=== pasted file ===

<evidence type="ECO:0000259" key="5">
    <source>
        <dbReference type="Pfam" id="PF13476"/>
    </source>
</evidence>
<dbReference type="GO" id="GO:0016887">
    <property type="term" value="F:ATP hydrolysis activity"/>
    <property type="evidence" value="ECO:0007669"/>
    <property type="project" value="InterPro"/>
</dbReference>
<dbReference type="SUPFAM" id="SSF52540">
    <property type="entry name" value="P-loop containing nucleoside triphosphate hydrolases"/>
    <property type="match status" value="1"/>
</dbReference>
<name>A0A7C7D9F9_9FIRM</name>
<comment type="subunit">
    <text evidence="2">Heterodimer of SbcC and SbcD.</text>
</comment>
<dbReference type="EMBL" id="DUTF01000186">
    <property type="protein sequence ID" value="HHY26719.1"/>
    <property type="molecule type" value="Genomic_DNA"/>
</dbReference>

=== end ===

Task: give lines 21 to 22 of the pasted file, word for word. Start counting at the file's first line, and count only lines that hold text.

    <property type="molecule type" value="Genomic_DNA"/>
</dbReference>